4 pole to 3 pole Extension Cord.


Hello all, I have a small welder that has a three wire (blk/wht/grnd) 230 volt connection and I would like to plug it into my range outlet which is four pole, 40 amp.(blk/wht/red/grnd) My question is how can I connect a three pole receptical onto a four pole lead ? Thank You in advance.
Add pictures here
<% if( /^image/.test(type) ){ %>
<% } %>
<%-name%>
Add image file
Upload
Probably against every code in sight, but the four wire range connection is ground, neutral and the two legs of the 220 volt line -- so that 110 volt components of the range will function. What you need to make up is a four prong plug to three prong SOCKET, where you only bring the two hot lines and the ground across, leaving out the neutral. You should be able to get the parts you need from any good electrical supply house, or Lowes, Home depot. Worst case, if you can't find a three prong socket that goes on a cord, you will have to buy a metal box, plate, and three prong socket. Then bring three wires (of sufficient gauge) from this socket to the four prong plug. If you can't get a four prong plug, a short "pigtail" replacement for a range should do the trick, as that will have the four wires (you are only going to use three) and an attached four prong plug. As to what wire are which, the green should be ground. Use your multimeter to measure which are the 220 volt pair. Tape off the neutral.
That should do the trick.
Go on line to some outfit like United Electrical Supply and see what bits and pieces they have, or Lowes/Home Depot.
Add pictures here
<% if( /^image/.test(type) ){ %>
<% } %>
<%-name%>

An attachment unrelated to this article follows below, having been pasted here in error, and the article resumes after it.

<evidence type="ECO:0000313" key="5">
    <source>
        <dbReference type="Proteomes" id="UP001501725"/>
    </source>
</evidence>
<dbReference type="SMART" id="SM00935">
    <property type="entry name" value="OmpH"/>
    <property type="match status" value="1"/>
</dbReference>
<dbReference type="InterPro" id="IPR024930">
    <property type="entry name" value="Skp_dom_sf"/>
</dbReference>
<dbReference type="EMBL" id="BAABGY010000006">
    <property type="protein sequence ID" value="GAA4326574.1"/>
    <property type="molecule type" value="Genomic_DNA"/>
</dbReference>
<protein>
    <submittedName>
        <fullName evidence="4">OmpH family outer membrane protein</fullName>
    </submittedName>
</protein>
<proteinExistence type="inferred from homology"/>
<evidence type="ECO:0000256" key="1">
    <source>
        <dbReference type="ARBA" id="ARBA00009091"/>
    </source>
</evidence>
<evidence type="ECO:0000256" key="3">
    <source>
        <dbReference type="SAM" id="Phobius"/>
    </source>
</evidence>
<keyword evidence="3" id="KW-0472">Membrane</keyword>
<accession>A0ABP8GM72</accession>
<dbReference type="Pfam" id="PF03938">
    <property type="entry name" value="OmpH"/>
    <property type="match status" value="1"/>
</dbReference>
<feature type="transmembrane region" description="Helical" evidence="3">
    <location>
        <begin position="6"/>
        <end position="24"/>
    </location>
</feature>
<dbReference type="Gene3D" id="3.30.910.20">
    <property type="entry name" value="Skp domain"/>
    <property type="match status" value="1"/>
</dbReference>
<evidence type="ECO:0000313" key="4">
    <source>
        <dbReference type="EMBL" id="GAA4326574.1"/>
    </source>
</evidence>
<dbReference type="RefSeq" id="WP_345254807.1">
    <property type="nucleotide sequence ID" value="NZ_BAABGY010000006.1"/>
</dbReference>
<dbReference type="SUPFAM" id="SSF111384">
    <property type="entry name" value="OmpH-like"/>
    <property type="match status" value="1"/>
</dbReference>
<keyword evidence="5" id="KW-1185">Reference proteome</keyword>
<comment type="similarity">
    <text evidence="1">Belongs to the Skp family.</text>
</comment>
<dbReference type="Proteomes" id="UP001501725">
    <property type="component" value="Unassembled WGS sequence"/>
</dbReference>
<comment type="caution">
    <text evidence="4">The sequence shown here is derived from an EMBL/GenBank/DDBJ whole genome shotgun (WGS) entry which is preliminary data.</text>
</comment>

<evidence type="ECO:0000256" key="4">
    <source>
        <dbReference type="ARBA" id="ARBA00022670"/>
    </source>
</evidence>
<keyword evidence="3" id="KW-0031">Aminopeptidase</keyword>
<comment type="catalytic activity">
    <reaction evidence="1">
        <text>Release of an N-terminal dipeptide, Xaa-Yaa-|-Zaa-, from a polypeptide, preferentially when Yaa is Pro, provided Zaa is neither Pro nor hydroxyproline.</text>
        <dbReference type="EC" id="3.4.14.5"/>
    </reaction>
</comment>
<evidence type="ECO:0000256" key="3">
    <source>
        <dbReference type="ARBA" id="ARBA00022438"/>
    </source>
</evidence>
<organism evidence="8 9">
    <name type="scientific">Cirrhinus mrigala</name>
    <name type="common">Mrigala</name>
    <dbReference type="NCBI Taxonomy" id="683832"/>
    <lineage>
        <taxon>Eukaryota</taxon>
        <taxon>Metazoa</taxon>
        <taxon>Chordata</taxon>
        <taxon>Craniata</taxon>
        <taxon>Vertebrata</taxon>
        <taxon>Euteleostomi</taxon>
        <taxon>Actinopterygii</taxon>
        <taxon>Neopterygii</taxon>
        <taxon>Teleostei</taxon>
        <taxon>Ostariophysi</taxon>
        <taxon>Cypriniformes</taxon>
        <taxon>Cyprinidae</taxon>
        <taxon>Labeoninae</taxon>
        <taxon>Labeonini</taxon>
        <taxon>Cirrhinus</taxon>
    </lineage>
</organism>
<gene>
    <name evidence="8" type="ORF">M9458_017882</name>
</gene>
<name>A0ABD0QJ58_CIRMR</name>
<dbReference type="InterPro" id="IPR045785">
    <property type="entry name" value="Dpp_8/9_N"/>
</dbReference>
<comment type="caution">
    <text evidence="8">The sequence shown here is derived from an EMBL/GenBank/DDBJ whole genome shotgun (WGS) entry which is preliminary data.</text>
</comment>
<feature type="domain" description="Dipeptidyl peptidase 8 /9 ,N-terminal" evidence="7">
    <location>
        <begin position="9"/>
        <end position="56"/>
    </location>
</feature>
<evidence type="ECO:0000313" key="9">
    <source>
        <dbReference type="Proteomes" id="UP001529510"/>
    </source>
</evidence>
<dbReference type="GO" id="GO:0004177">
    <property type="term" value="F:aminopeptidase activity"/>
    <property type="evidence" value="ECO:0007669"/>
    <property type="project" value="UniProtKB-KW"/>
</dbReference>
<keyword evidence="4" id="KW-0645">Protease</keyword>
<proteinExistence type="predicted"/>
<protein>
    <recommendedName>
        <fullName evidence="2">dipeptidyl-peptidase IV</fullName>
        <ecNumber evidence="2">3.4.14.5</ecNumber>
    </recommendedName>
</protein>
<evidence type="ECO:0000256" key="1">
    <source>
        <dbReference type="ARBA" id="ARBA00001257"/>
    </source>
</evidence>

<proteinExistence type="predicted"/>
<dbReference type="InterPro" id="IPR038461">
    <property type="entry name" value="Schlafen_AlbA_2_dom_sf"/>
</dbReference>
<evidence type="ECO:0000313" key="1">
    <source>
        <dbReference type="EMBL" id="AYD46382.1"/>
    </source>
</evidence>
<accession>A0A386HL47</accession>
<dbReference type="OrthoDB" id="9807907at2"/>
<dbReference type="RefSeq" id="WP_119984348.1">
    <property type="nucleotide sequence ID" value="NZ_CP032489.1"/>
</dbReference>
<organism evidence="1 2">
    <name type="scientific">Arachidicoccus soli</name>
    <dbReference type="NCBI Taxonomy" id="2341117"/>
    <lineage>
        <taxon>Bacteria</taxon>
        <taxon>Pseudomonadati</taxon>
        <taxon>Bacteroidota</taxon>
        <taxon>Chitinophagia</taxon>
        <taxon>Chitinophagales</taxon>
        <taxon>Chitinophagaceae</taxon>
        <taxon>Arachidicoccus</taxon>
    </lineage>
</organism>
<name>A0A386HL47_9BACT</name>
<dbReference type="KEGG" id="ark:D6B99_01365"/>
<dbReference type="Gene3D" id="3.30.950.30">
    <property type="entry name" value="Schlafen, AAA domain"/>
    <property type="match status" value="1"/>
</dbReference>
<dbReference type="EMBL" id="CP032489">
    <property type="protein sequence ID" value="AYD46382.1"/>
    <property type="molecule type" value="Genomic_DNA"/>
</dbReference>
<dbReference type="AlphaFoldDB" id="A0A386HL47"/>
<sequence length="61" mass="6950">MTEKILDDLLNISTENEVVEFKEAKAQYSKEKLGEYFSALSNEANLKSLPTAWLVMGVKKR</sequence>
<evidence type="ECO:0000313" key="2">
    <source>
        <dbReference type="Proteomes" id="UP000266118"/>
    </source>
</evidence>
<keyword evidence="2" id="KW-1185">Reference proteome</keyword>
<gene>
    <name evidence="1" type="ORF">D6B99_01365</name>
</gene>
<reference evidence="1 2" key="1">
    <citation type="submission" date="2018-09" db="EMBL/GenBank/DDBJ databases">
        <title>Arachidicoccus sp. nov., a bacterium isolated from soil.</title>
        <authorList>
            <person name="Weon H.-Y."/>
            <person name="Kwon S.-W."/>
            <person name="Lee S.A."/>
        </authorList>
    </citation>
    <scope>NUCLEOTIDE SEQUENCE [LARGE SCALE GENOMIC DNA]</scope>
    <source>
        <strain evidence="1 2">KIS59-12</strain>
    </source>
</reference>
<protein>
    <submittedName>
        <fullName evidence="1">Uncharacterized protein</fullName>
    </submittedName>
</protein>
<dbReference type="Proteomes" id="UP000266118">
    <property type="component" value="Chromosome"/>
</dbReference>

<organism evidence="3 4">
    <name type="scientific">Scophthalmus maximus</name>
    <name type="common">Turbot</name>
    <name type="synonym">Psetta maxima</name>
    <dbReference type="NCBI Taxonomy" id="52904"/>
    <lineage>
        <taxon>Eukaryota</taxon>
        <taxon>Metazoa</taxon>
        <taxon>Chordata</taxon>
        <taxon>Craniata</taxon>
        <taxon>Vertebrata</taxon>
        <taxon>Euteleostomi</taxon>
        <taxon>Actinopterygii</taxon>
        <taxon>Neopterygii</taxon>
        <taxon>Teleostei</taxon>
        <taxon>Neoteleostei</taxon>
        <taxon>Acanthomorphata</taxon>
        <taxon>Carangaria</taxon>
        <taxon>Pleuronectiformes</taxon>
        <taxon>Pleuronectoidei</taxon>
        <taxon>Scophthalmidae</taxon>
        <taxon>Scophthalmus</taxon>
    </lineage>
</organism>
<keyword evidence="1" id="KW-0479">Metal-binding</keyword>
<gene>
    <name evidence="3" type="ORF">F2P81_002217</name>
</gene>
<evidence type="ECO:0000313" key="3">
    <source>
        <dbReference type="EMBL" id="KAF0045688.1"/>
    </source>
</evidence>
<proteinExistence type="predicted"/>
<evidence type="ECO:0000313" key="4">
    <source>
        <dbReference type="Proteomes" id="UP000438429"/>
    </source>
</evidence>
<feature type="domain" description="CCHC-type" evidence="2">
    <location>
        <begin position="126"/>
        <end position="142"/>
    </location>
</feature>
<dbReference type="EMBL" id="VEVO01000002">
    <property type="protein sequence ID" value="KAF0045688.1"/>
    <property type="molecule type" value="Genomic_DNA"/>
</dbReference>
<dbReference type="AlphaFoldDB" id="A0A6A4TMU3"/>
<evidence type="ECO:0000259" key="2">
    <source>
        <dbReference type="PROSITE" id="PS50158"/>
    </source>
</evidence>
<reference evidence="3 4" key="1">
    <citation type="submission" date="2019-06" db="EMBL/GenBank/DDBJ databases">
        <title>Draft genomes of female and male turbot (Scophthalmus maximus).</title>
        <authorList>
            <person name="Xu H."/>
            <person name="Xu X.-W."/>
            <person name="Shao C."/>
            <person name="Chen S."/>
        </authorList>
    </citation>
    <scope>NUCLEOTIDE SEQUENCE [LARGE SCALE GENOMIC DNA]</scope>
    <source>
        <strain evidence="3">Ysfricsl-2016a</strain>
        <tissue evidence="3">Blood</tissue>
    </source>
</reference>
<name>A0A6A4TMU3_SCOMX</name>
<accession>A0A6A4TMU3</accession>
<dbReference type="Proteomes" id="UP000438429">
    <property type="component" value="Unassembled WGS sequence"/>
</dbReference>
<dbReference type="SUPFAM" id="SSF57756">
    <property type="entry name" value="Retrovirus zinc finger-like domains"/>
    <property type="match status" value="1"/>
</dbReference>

Add image file
Upload
professorpaul wrote:

Add pictures here
<% if( /^image/.test(type) ){ %>
<% } %>
<%-name%>
Add image file
Upload
professorpaul wrote:

Excellent, Thank You. I do have the proper 40amp three prong plug and this is only to get power to the machine so I can check it out. I will soon have a 100 amps to my shop to properly supply the machine.
Add pictures here
<% if( /^image/.test(type) ){ %>
<% } %>
<%-name%>
Add image file
Upload
RWEXEC wrote:

Thank to all that replied, my welder works just fine.
Add pictures here
<% if( /^image/.test(type) ){ %>
<% } %>
<%-name%>
Add image file
Upload
snipped-for-privacy@shaw.ca wrote:

If by "four pole lead" you mean the (blk/wht/red/grnd) presently connected to the range outlet.....And you're NOT asking how to put a different plug onto the welder's cord....
Then just wire up a new three pole receptical from the leads which connect to the back of the four pole one, connecting from the "blk" and "red" to the hot slots and the grnd to the third slot on the added receptical. No connection from the "wht" is needed.
Make sure all your connections are worthy of the fairly high currents they'll be handling.
I'm no code mavin, but what I just wrote is electrically correct.
I trust you'll make sure the stove is OFF when you're using the welder. <G>
Jeff
--
Jeffry Wisnia
(W1BSV + Brass Rat \'57 EE)
  Click to see the full signature.
Add pictures here
<% if( /^image/.test(type) ){ %>
<% } %>
<%-name%>
Add image file
Upload
On Thu, 04 Jan 2007 13:00:32 -0500, Jeff Wisnia

I think he'lll hve to unplug it, to plug in the welder.

Add pictures here
<% if( /^image/.test(type) ){ %>
<% } %>
<%-name%>
Add image file
Upload
snipped-for-privacy@shaw.ca wrote:

Use the black, red, and green (or bare) wires, and tape up the white wire. Do not accidentally switch the white and green wires when you put the original stove receptacle back.
Best regards, Bob
Add pictures here
<% if( /^image/.test(type) ){ %>